|Ask the Experts|
October 13, 2020
What Caused SMT Pads to Oxidize After Reflow
After our boards (ENIG) were run through reflow, the assembler is stating that the through hole/SMT connector pads oxidized.
We specified ENIG to our fabricator but are not 100% sure that is what we received.
Is there a possibility that any other finish would oxidize after reflow? Or after reflow any cleaning could cause this problem?
|Expert Panel Responses|
If the gold was too thin and, therefore, porous, it is possible that the nickel layer may have oxidized.
Depending on the age and storage conditions of the boards, oxidation can even be evident with the initial reflow. Obviously, a reflow cycle in an air environment would exacerbate the oxidation.
Technical Support Engineer
ENIG does not oxidize after a reflow process or normal cleaning process. You need to verify what finish you actually received by XRF and does this thickness meet the requirements of the IPC 4552.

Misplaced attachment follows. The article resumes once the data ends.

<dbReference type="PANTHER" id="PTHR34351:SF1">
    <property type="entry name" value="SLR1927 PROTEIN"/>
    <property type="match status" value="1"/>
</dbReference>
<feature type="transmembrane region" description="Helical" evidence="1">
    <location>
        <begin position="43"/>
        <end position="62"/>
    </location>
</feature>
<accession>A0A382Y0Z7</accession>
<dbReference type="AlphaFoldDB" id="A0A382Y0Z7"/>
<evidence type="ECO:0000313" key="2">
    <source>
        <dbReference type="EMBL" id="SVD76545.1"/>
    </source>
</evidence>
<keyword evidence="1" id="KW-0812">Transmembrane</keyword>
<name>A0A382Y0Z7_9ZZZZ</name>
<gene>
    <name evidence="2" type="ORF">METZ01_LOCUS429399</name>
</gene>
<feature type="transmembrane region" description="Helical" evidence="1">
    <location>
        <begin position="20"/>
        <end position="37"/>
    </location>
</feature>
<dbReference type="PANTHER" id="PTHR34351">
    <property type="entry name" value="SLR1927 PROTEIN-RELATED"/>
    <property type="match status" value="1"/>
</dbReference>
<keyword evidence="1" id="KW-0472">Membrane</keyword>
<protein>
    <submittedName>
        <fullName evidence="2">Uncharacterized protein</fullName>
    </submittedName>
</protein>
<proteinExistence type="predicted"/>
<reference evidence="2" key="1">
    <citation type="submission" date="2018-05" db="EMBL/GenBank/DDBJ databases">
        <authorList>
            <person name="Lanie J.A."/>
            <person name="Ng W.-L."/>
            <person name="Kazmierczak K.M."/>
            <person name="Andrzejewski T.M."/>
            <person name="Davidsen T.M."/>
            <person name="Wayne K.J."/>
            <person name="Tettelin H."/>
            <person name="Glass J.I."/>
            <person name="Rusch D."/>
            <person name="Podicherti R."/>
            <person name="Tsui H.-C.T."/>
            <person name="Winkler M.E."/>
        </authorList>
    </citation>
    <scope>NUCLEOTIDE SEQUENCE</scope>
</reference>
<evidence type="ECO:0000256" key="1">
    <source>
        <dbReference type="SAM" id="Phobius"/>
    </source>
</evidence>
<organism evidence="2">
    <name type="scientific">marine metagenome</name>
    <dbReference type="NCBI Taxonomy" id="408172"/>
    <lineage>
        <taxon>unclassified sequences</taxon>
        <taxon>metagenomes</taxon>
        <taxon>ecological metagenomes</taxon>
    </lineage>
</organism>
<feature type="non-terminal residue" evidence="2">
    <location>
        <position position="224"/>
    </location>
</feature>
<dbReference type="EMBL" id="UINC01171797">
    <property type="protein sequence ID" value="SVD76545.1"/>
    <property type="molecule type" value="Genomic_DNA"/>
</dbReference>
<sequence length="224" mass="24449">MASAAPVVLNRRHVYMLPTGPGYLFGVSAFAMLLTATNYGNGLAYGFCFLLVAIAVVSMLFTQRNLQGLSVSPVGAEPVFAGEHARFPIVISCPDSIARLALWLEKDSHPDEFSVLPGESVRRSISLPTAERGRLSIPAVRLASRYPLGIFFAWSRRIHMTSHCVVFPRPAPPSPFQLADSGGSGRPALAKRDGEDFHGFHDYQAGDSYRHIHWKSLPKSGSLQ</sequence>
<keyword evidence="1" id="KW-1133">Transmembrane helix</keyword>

S T and S Testing and Analysis
There are three possibilities here:
ENIG surface finish is typically resistant to oxidation from reflow, as compared to other surface finishes. Immersion silver, immersion tin and OSP are susceptible to oxidation and one reflow cycle could oxidize the through hole SMT pads. HASL surface finishes are very resistant to oxidation and typically do not show these type of issues.
The appearance of these surface finishes is quite different. You should be able to tell if the finish is ENIG based on the gold coloration. Hard and soft gold plating also have a gold color but the texture is usually more bright and shiny than ENIG. ENIG has a matte gold appearance.